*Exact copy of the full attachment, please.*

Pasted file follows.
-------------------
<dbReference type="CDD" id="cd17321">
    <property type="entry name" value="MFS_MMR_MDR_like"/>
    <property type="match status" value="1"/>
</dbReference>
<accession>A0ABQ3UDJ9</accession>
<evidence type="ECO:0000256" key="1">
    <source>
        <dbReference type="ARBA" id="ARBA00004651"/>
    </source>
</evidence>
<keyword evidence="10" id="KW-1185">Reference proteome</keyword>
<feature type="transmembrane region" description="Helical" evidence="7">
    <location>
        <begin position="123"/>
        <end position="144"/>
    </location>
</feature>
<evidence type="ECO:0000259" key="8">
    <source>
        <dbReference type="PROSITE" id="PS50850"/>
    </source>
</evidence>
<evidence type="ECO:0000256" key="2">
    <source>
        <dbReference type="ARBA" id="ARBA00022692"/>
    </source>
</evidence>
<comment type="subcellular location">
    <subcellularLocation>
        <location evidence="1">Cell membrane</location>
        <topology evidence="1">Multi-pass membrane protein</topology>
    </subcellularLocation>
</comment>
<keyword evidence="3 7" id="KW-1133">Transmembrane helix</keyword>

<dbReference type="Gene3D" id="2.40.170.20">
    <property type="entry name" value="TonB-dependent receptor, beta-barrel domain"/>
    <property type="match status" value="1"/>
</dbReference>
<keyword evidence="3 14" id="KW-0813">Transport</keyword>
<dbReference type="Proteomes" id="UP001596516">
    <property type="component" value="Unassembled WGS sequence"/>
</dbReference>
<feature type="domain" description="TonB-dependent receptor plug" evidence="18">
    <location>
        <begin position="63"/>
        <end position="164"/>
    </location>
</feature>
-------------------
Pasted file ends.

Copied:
<dbReference type="CDD" id="cd17321">
    <property type="entry name" value="MFS_MMR_MDR_like"/>
    <property type="match status" value="1"/>
</dbReference>
<accession>A0ABQ3UDJ9</accession>
<evidence type="ECO:0000256" key="1">
    <source>
        <dbReference type="ARBA" id="ARBA00004651"/>
    </source>
</evidence>
<keyword evidence="10" id="KW-1185">Reference proteome</keyword>
<feature type="transmembrane region" description="Helical" evidence="7">
    <location>
        <begin position="123"/>
        <end position="144"/>
    </location>
</feature>
<evidence type="ECO:0000259" key="8">
    <source>
        <dbReference type="PROSITE" id="PS50850"/>
    </source>
</evidence>
<evidence type="ECO:0000256" key="2">
    <source>
        <dbReference type="ARBA" id="ARBA00022692"/>
    </source>
</evidence>
<comment type="subcellular location">
    <subcellularLocation>
        <location evidence="1">Cell membrane</location>
        <topology evidence="1">Multi-pass membrane protein</topology>
    </subcellularLocation>
</comment>
<keyword evidence="3 7" id="KW-1133">Transmembrane helix</keyword>

<dbReference type="Gene3D" id="2.40.170.20">
    <property type="entry name" value="TonB-dependent receptor, beta-barrel domain"/>
    <property type="match status" value="1"/>
</dbReference>
<keyword evidence="3 14" id="KW-0813">Transport</keyword>
<dbReference type="Proteomes" id="UP001596516">
    <property type="component" value="Unassembled WGS sequence"/>
</dbReference>
<feature type="domain" description="TonB-dependent receptor plug" evidence="18">
    <location>
        <begin position="63"/>
        <end position="164"/>
    </location>
</feature>